This is part of the reason I haven't updated. Do you realize how much effort it takes to read this book? But it's so worth it.
Storywise, the book is a compilation of writings by an old man named Zampano, all collected by the narrator after the Zampano's death. The old man was writing a hefty analysis of a documentary about a house that supposedly can change size and shape, amongst many odd things. Through this analysis we see the story of the family that made the documentary, and the sidenotes by the narrator show us his own deterioration due to his obsession with the House (and probably show us what happened to Zampano).
I liked it overall rather well, more than I expected. It rambles in places, and sometimes things went over my head, but I believe that is the point: we are reading a in-depth analysis of a film. Ostensibly this is meant to be fictional nonfiction. It is only the tale of the family, and the narrator's sidenotes, that really bring it down to the reader's level.
Unfortunately it was the narrator's sidenotes that lessened the impact for me. At times his notes seemed to address the story; but more often than not they were neurotic ramblings about his, erm, "activities", which rather took away from the psychological horror aspect of the book, for me, at least. If I read it again I will probably focus more on the "nonfiction" part.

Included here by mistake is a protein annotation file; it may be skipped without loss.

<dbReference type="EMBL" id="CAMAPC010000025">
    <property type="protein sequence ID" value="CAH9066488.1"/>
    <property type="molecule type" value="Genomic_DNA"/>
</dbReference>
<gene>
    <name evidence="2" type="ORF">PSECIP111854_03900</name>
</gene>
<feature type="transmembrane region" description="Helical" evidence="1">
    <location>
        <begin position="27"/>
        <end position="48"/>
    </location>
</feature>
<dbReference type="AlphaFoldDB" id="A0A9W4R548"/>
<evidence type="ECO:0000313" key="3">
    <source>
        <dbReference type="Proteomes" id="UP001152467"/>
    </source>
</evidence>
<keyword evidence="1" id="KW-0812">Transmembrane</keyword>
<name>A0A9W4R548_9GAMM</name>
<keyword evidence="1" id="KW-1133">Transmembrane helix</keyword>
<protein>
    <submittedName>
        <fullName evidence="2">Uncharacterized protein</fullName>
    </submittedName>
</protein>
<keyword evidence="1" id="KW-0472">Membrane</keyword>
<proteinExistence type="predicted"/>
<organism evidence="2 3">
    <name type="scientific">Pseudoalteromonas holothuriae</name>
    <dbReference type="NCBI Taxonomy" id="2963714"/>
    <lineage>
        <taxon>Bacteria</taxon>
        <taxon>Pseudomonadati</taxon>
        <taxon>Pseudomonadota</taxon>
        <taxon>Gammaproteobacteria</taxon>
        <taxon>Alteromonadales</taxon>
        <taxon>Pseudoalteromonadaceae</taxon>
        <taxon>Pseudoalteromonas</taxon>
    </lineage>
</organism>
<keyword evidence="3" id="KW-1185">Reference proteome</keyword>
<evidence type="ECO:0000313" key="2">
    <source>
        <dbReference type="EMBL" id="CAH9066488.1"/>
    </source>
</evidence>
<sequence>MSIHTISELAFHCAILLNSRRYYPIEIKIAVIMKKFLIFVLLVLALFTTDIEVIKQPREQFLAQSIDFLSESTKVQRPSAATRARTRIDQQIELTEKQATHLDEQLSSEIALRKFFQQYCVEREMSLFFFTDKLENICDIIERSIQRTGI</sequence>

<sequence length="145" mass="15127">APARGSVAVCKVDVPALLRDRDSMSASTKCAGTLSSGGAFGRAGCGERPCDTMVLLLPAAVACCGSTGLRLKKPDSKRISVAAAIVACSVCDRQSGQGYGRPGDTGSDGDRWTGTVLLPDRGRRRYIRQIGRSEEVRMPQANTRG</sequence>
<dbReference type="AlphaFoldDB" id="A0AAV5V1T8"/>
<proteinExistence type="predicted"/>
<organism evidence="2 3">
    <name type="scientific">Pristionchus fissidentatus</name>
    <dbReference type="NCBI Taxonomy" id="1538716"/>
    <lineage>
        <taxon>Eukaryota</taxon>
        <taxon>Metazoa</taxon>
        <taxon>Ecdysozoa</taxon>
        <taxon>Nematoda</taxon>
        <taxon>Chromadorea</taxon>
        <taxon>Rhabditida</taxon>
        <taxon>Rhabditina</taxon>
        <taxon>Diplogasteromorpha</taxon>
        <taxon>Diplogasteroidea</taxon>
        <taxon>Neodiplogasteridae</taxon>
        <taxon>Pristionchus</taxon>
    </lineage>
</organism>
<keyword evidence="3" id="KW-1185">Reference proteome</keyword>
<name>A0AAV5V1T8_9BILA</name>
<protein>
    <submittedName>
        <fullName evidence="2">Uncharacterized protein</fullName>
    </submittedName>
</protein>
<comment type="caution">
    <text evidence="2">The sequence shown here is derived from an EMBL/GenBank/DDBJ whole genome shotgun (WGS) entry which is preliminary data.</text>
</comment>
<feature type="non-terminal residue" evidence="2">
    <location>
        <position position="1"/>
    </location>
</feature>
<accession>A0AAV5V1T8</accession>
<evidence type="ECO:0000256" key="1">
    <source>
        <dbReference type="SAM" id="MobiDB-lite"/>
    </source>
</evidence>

I would definitely recommend the book, but only if one is willing to spend a lot of time. Apart from some things going over the head, it can also be confusing, with text going every which way at certain times, and having to flip back and forth to read relevant footnotes. It's definitely a book you would spend time sitting and thinking through as opposed to a quick read. Still, if you have the time, go for it.
Just don't read it at night. :-)